Dita and Ela met at IATEFL Harrogate last year, and quickly realised that they had quite similar teaching profiles in terms of their experience and length of time in the classroom. They were also both based in Oxford.
Ela returned to the classroom at around the same time, having taught 121 for a long time. She asked Dita to observe her to check some of her classroom management techniques. Dita asked Ela to observe in return because she didn’t want to get stuck in a rut. They found the experience so useful that they decided they wanted to turn it into something more formal, and their peer coaching project was born.
Peer coaching is:
A confidential process through which two or more professional colleagues work together to reflect on current practices; expand, refine and build new skills; share ideas; teach one another; conduct classroom research; or solve problems in the workplace.
Robbins, P (1991) How to plan and implement a peer coaching programme Alexandria, VA; Association for Supervision Curriculum Development (may be a slight mistake in the reference – tweet not clear)
Or, as they said:
Reflecting together, learning from each other.
Their project involved:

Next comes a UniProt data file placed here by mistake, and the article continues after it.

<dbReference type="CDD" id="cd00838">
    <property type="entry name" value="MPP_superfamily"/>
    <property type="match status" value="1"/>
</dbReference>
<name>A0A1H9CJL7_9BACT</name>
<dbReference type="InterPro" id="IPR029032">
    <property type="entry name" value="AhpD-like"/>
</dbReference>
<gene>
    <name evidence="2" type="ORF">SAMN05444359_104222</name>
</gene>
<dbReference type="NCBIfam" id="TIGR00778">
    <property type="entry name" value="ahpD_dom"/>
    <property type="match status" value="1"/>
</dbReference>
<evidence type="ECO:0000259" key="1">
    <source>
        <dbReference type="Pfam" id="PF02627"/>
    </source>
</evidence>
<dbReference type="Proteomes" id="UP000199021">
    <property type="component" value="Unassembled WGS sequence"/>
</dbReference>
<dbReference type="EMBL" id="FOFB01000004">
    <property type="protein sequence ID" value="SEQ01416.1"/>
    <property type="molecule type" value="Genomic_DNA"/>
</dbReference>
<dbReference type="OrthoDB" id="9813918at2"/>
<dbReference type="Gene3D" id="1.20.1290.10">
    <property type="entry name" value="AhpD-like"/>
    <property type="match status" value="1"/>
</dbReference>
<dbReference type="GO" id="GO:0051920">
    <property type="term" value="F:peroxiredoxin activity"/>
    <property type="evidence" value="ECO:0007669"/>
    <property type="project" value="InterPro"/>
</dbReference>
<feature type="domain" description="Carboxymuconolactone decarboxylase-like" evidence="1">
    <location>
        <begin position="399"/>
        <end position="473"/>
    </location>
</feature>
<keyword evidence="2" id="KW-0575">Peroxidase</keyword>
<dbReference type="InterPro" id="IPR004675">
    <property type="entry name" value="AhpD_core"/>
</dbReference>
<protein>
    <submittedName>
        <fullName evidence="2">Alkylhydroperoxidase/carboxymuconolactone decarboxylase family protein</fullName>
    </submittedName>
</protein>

- Listing their individual and professional goals before the project started.
- Meeting regularly to discuss their lessons, things they had read/watched and teaching in general, working together to solve problems and build their knowledge. Because they were working with an experienced peer, the discussions could go into a lot of depth. They supported each other as critical friends.
- Observing each other’s lessons for specific details. They originally taught at different schools, but Ela later moved to Dita’s school. They told their managers what they were doing, and received support with timetabling (among other things) to make their project possible.
- Audio and video recording lessons.
- Giving feedback to each other on lessons and suggesting small tweaks they could make to change them.
- Keeping a teaching diary, which formed the basis for future meetings and ideas for observations. Ela colour-coded hers: change, improve, important.
- Teaching each other’s classes: they could focus on their learners while the other teacher led the class. When students asked why this was happening, it evolved into a discussion about the nature of teaching and learning, and students were interested in how they were developing their teaching. As a result, Dita became more comfortable with asking her students for feedback on lessons.
- For Dita, the project encouraged her to leave her comfort zone, and she decided to work on a CELTA at a different centre, giving her more material for development and reflection.
These are the benefits of peer coaching according to Dita and Ela:
- Easy to incorporate into your work schedule (especially with the support of managers).
- Two heads are better than one!
- You build a closer relationship with a colleague.
- Hands on.
- In depth.
- Mutual motivation because you don’t want to let your peer down.
- Can see continuity and progress throughout the year.
Here are their tips if you’d like to set up a similar project:
- Choose the right person.
- Set up ground rules, including confidentiality and how you will give feedback.